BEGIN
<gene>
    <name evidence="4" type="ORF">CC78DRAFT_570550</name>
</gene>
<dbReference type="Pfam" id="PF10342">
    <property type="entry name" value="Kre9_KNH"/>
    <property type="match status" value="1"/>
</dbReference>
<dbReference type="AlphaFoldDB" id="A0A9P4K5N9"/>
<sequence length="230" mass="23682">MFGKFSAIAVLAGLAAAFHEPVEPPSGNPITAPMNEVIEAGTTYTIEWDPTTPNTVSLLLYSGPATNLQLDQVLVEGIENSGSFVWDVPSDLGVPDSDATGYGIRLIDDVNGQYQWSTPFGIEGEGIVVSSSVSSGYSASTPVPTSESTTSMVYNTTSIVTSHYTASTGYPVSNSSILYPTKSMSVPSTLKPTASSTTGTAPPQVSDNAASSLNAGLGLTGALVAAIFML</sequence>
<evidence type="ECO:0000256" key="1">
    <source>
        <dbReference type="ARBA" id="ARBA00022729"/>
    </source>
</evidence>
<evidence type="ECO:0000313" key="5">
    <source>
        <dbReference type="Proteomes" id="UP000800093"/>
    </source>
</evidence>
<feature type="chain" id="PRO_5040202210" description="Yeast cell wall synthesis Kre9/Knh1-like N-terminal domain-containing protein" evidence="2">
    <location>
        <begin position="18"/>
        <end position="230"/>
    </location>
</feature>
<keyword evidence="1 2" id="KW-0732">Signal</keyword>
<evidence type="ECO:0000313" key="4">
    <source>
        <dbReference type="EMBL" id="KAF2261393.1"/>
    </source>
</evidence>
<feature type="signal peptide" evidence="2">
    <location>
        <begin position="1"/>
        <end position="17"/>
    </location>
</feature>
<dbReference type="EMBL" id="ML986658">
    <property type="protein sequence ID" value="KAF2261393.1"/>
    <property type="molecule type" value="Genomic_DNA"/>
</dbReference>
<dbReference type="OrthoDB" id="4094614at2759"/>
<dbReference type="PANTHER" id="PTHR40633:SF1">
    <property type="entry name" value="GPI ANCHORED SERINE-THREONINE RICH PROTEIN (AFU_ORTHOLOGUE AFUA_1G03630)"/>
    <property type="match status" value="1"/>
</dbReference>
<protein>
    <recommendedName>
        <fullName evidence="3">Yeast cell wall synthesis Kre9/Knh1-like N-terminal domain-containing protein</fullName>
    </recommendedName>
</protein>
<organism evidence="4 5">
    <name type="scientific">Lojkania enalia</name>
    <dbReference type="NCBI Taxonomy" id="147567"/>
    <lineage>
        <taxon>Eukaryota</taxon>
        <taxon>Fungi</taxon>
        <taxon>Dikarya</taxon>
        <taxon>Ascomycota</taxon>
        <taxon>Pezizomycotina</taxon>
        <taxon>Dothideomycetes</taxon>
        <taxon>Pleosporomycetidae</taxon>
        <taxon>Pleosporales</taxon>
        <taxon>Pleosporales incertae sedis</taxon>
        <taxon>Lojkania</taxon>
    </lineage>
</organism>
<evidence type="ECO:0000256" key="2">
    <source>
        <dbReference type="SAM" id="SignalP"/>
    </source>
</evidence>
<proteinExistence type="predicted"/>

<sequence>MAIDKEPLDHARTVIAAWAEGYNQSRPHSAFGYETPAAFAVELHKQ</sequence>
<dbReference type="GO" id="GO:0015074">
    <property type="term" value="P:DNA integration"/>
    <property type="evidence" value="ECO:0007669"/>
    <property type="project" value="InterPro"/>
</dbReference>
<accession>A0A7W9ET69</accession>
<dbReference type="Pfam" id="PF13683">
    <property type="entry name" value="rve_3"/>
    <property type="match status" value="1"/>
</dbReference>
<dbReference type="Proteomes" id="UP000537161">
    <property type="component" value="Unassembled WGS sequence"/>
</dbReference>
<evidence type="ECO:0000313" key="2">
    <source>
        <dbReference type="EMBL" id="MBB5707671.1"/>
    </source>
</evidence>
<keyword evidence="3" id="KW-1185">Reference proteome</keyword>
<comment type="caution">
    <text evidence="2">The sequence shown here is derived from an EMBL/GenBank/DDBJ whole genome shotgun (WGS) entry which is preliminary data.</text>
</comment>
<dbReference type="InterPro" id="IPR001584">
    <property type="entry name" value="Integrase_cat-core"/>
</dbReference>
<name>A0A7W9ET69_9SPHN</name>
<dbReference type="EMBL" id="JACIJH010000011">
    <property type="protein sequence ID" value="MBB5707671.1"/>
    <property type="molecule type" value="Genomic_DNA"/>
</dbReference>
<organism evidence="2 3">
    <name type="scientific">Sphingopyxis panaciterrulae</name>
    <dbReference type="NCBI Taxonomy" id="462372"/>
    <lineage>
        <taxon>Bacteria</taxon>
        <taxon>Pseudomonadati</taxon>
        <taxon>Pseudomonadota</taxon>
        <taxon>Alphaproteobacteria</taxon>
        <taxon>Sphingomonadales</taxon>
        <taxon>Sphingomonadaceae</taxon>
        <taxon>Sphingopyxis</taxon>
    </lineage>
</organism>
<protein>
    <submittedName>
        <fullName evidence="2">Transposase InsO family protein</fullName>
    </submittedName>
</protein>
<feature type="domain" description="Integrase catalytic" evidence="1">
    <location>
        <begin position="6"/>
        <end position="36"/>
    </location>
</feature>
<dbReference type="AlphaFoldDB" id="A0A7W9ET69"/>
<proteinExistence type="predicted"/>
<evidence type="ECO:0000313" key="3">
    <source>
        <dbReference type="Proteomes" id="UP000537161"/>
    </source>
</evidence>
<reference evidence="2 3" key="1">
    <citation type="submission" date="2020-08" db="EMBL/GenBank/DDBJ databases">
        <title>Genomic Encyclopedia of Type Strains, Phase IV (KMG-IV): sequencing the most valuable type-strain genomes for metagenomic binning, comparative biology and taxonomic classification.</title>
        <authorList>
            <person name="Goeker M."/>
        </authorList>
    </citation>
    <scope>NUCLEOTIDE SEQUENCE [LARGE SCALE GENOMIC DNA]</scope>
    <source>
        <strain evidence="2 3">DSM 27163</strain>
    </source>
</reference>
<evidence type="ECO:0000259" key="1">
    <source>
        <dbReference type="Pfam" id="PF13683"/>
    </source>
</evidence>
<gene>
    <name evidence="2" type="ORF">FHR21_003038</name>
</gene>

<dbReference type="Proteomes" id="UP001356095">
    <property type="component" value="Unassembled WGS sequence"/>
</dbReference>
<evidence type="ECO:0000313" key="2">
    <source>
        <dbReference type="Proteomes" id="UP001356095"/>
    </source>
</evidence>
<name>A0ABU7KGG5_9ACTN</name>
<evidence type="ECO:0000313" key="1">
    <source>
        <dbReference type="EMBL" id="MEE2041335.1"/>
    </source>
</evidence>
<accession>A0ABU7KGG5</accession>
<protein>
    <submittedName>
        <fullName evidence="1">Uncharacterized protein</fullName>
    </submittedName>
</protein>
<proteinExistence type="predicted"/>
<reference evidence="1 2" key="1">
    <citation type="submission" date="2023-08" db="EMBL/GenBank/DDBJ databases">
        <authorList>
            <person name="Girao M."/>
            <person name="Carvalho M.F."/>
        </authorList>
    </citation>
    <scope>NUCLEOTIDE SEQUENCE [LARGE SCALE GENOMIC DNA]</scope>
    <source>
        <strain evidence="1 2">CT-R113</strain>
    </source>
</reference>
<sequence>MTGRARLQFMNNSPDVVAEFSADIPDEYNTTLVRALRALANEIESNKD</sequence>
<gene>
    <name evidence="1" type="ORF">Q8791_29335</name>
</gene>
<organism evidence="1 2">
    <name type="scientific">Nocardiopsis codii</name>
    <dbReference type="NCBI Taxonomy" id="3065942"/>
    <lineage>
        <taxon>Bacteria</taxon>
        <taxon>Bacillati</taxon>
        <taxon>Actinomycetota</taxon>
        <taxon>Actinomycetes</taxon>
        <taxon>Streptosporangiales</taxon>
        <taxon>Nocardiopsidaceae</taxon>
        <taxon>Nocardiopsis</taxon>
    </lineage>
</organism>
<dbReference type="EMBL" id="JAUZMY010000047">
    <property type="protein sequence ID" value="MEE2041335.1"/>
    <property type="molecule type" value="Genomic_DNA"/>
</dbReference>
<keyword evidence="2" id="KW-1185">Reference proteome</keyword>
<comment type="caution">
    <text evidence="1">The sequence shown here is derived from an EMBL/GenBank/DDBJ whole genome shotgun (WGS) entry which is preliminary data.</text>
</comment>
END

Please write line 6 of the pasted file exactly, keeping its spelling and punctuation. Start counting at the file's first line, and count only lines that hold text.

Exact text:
    <property type="match status" value="1"/>